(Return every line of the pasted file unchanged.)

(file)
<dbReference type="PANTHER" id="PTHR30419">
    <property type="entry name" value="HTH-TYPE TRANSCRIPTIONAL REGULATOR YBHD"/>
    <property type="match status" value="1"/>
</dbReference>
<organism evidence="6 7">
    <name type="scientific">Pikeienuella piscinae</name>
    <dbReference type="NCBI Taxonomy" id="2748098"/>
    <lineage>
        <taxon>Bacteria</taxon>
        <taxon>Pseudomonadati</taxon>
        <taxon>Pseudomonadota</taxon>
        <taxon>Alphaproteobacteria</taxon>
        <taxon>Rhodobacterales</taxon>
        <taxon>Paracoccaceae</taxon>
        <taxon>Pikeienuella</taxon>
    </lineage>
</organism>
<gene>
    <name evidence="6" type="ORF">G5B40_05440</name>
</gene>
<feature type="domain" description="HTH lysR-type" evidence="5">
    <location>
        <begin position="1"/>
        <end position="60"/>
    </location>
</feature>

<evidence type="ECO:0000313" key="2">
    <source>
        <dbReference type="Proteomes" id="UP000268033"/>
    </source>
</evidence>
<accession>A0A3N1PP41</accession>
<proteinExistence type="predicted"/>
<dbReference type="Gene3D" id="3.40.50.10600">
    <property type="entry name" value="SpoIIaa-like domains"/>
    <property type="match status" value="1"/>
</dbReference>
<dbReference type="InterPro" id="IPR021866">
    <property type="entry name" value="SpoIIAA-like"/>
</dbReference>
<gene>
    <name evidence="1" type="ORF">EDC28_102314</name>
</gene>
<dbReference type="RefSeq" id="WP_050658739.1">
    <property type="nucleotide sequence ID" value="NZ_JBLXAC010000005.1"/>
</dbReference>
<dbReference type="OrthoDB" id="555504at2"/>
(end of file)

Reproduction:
<dbReference type="PANTHER" id="PTHR30419">
    <property type="entry name" value="HTH-TYPE TRANSCRIPTIONAL REGULATOR YBHD"/>
    <property type="match status" value="1"/>
</dbReference>
<organism evidence="6 7">
    <name type="scientific">Pikeienuella piscinae</name>
    <dbReference type="NCBI Taxonomy" id="2748098"/>
    <lineage>
        <taxon>Bacteria</taxon>
        <taxon>Pseudomonadati</taxon>
        <taxon>Pseudomonadota</taxon>
        <taxon>Alphaproteobacteria</taxon>
        <taxon>Rhodobacterales</taxon>
        <taxon>Paracoccaceae</taxon>
        <taxon>Pikeienuella</taxon>
    </lineage>
</organism>
<gene>
    <name evidence="6" type="ORF">G5B40_05440</name>
</gene>
<feature type="domain" description="HTH lysR-type" evidence="5">
    <location>
        <begin position="1"/>
        <end position="60"/>
    </location>
</feature>

<evidence type="ECO:0000313" key="2">
    <source>
        <dbReference type="Proteomes" id="UP000268033"/>
    </source>
</evidence>
<accession>A0A3N1PP41</accession>
<proteinExistence type="predicted"/>
<dbReference type="Gene3D" id="3.40.50.10600">
    <property type="entry name" value="SpoIIaa-like domains"/>
    <property type="match status" value="1"/>
</dbReference>
<dbReference type="InterPro" id="IPR021866">
    <property type="entry name" value="SpoIIAA-like"/>
</dbReference>
<gene>
    <name evidence="1" type="ORF">EDC28_102314</name>
</gene>
<dbReference type="RefSeq" id="WP_050658739.1">
    <property type="nucleotide sequence ID" value="NZ_JBLXAC010000005.1"/>
</dbReference>
<dbReference type="OrthoDB" id="555504at2"/>